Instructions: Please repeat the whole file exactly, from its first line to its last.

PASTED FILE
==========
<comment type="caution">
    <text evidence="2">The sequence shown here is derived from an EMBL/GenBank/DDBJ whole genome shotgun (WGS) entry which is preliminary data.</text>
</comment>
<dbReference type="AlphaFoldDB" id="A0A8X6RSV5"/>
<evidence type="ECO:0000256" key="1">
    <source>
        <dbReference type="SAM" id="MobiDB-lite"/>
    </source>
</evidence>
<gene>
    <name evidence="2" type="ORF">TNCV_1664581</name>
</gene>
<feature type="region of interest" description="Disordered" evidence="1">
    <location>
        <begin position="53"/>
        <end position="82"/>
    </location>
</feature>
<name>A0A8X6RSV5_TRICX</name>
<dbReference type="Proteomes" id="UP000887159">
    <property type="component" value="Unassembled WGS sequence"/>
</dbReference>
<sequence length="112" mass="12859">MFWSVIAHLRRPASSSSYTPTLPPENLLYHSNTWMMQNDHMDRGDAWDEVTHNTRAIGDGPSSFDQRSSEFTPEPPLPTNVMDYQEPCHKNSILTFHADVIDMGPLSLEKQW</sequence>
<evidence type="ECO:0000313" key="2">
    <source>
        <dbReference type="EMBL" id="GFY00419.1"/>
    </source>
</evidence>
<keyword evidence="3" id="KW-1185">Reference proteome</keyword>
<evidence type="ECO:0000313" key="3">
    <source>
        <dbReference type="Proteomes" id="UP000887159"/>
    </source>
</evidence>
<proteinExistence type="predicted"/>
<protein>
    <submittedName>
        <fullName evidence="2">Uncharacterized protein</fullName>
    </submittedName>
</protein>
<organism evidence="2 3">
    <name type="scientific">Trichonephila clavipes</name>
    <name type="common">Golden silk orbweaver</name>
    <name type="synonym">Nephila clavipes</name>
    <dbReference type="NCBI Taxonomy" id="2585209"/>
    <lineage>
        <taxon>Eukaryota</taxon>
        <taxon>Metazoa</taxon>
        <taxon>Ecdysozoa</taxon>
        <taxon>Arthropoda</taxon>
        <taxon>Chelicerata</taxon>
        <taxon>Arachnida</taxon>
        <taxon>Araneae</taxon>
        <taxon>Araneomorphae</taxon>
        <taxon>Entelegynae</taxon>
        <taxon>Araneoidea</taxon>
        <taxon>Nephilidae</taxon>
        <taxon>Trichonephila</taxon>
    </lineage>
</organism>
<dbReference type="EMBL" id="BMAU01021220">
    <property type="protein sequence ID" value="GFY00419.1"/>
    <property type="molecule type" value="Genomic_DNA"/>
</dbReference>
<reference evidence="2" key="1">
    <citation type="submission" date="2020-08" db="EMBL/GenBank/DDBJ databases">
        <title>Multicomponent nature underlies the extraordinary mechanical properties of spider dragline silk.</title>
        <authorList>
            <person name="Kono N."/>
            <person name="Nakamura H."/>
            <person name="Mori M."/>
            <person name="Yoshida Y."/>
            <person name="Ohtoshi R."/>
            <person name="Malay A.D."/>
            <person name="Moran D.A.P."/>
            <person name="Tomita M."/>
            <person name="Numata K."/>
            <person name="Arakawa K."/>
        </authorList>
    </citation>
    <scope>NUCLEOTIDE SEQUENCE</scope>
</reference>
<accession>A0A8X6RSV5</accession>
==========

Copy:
<comment type="caution">
    <text evidence="2">The sequence shown here is derived from an EMBL/GenBank/DDBJ whole genome shotgun (WGS) entry which is preliminary data.</text>
</comment>
<dbReference type="AlphaFoldDB" id="A0A8X6RSV5"/>
<evidence type="ECO:0000256" key="1">
    <source>
        <dbReference type="SAM" id="MobiDB-lite"/>
    </source>
</evidence>
<gene>
    <name evidence="2" type="ORF">TNCV_1664581</name>
</gene>
<feature type="region of interest" description="Disordered" evidence="1">
    <location>
        <begin position="53"/>
        <end position="82"/>
    </location>
</feature>
<name>A0A8X6RSV5_TRICX</name>
<dbReference type="Proteomes" id="UP000887159">
    <property type="component" value="Unassembled WGS sequence"/>
</dbReference>
<sequence length="112" mass="12859">MFWSVIAHLRRPASSSSYTPTLPPENLLYHSNTWMMQNDHMDRGDAWDEVTHNTRAIGDGPSSFDQRSSEFTPEPPLPTNVMDYQEPCHKNSILTFHADVIDMGPLSLEKQW</sequence>
<evidence type="ECO:0000313" key="2">
    <source>
        <dbReference type="EMBL" id="GFY00419.1"/>
    </source>
</evidence>
<keyword evidence="3" id="KW-1185">Reference proteome</keyword>
<evidence type="ECO:0000313" key="3">
    <source>
        <dbReference type="Proteomes" id="UP000887159"/>
    </source>
</evidence>
<proteinExistence type="predicted"/>
<protein>
    <submittedName>
        <fullName evidence="2">Uncharacterized protein</fullName>
    </submittedName>
</protein>
<organism evidence="2 3">
    <name type="scientific">Trichonephila clavipes</name>
    <name type="common">Golden silk orbweaver</name>
    <name type="synonym">Nephila clavipes</name>
    <dbReference type="NCBI Taxonomy" id="2585209"/>
    <lineage>
        <taxon>Eukaryota</taxon>
        <taxon>Metazoa</taxon>
        <taxon>Ecdysozoa</taxon>
        <taxon>Arthropoda</taxon>
        <taxon>Chelicerata</taxon>
        <taxon>Arachnida</taxon>
        <taxon>Araneae</taxon>
        <taxon>Araneomorphae</taxon>
        <taxon>Entelegynae</taxon>
        <taxon>Araneoidea</taxon>
        <taxon>Nephilidae</taxon>
        <taxon>Trichonephila</taxon>
    </lineage>
</organism>
<dbReference type="EMBL" id="BMAU01021220">
    <property type="protein sequence ID" value="GFY00419.1"/>
    <property type="molecule type" value="Genomic_DNA"/>
</dbReference>
<reference evidence="2" key="1">
    <citation type="submission" date="2020-08" db="EMBL/GenBank/DDBJ databases">
        <title>Multicomponent nature underlies the extraordinary mechanical properties of spider dragline silk.</title>
        <authorList>
            <person name="Kono N."/>
            <person name="Nakamura H."/>
            <person name="Mori M."/>
            <person name="Yoshida Y."/>
            <person name="Ohtoshi R."/>
            <person name="Malay A.D."/>
            <person name="Moran D.A.P."/>
            <person name="Tomita M."/>
            <person name="Numata K."/>
            <person name="Arakawa K."/>
        </authorList>
    </citation>
    <scope>NUCLEOTIDE SEQUENCE</scope>
</reference>
<accession>A0A8X6RSV5</accession>